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UNIVERSITY OF ILLINOIS BULLETIN
IsSUED WEEKLY
Vol. XXXIV November 13, 1936 No. 22
[Entered as second-class matter December 11, 1912, at the post office at Urbana, Illinois, under
the Act of August 24, 1912. Acceptance for mailng at the secial rate of postage provided
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ANALYSIS OF FLOW IN NETWORKS OF
CONDUITS OR CONDUCTORS
BY
HARDY CROSS
BULLETIN No. 286
ENGINEERING EXPERIMENT STATION
PUBLIsHED Br TH UMNIVRSIT OF ILLINOIS, URBANA
Puca: Tranr-rnu COrra
T - HE Engineering Experiment Station was established by act
of the Board of Trustees of the University of Illinois on De-
cember 8, 1903. It is the purpose of the Station to conduct
investigations and make studies of importance to the engineering,
manufacturing, railway, mining, and other industrial interests of the
State.
The management of the Engineering Experiment Station is vested
in an Executive Staff composed of the Director and his Assistant, the
Heads of the several Departments in the College of Engineering, and
the Professor of Industrial Chemistry. This Staff is responsible for
the establishment of general policies governing the work of the Station,
including the approval of material for. publication. All members of
the teaching staff of the College are encouraged to engage in scientific
research, either directly or in co6peration with the Research Corps
composed of full-time research assistants, research graduate assistants,
and special investigators.
To render the results of its scientific investigations available to
the public, the Engineering Experiment Station publishes and dis-
tributes a series of bulletins. Occasionally it publishes circulars of
timely. interest, presenting information of importance, compiled from
various sources which may not readily be accessible to the clientele
of the Station, and reprints of articles appearing in the technical press
written by members of the staff.
The volume and number at the top of the front cover page: are
merely arbitrary numbers and refer tothe general publications of the
University. Either above the title or below the seal is given the num-
ber of the Engineering Experiment Station bulletin, circular, or reprint
which should be used in referring to these publications.
For copies of publications or for other information address
THE ENGIN'EERING EXPERIMENT STATION,,
SUNIVERSITY OF ILLINOIS,
URBANA, ILLINOIS
UNIVERSITY OF ILLINOIS
ENGINEERING EXPERIMENT STATION
BULLETIN No. 286
NOVEMBER, 1936
ANALYSIS OF FLOW IN NETWORKS OF
CONDUITS OR CONDUCTORS
BY
HARDY CROSS
PROFESSOR OF STRUCTURAL ENGINEERING
ENGINEERING EXPERIMENT STATION
PUBLISHED BY THE UNIVERSITY OF ILLINOIS, URBANA
UNIVERSIIY
OF ILLINOIS
4000-7-36-10216 6 - 'NIOR
CONTENTS
I. INTRODUCTION . . . . . . . .
1. Type of Problem. . . . . .
2. Flow of Water in a Network of Pipes
II. METHODS OF ANALYSIS . . . .
3. Methods of Analysis Proposed
PAGE
7
7
8
* . . . 8
. . . . 8
III. METHOD OF BALANCING HEADS . . . . . . . .
4. Statement of Method
5. Proof of Method . . . . . . . . . . .
6. Illustrative Problems
Problem 1. Single Closed Circuit
(a) h varies as Q . . .
(b) h varies as Q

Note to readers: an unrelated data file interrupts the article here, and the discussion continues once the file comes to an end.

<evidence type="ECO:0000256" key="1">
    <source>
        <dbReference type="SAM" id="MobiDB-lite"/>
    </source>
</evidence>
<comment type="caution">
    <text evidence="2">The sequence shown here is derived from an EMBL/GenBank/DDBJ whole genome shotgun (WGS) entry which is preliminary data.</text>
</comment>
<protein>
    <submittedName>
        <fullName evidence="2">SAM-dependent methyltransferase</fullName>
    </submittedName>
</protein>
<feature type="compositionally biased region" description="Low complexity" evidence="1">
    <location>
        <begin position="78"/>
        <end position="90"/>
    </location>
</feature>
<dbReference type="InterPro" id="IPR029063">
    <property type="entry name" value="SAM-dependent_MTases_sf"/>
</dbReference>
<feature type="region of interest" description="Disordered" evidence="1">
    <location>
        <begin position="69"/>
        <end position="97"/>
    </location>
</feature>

(c) h varies as Q2
Problem 2. Simple Network-h varies as Q2
Problem 3. Complex Network-Two Inlets-h
varies as Q
Problem 4. Systems of Pipes in Different Planes
Interconnected . . . . . . . . .
Problem 5. Systems of Pipes in Different Planes
Interconnected . . . . . . . . .
7. Characteristics of Procedure
IV. METHOD OF BALANCING FLOWS . . . . . . . .
8. Statement of Method
9. Illustrative Problems
Problem 6. Simple Network-h varies as Q2 .
Problem 7. Multiple Inlets and Outlets-h varies
as Q2 . . . . . . . . . . . .
10. Remarks on Method. . . . . . . . . .
V. TYPES OF PROBLEMS ENCOUNTERED IN NETWORKS.
11. Typical Problems
VI. CONCLUDING REMARKS-OTHER APPLICATIONS OF METHODS
LIST OF FIGURES
NO. PAGE
1. Distribution of Flow in Single Circuit; Method of Balancing Heads . . . 10
2. Distribution of Flow in Simple Network; Method of Balancing Heads . . 13
3. Distribution of Flow in Network-Two Inlets; Method of Balancing Heads 14, 15
4. Distribution of Flow in Several Planes; Method of Balancing Heads . . 18, 19
5. Distribution of Flow in Several Planes; Method of Balancing Heads . 20,21
6. Distribution of Flow in Simple Network; Method of Balancing Flows . . 23
7. Distribution of Flow in Network-Several Inlets and Outlets; Method of
Balancing Flows . . . . . . . . . . . . . . . . . . 25
8. Types of Problems Encountered in Distributing Flow in Networks . . . 27
LIST OF TABLES
1. Problem 7-Successive Values of Inflow and Outflow . . . . . . . 26
SYNOPSIS
The problem of finding the distribution of flow in networks of
pipes occurs in the design of distribution systems for water. Similar
problems occur in connection with distribution systems for other
fluids such as steam or air and with electrical circuits. In general
the analysis of such systems by formal algebraic procedures is, if
the systems are complicated, very difficult. Models have been used
in studying this problem, but here, as elsewhere, there are some
objections to their use.
The methods here presented are methods of successive corrections.
The convergence is apparently sufficiently rapid in all cases to make
the methods useful in office practice. Perhaps the greatest value of
the methods is in training and assisting the judgment, but this, of
course, is the principal object of all analytical procedures.
Where the relation between flow and head (between current and
voltage) is linear, the corrections are exact. Where this relation
between flow and head is not linear, use is made of the relation
between increment of flow and increment of head, which relation is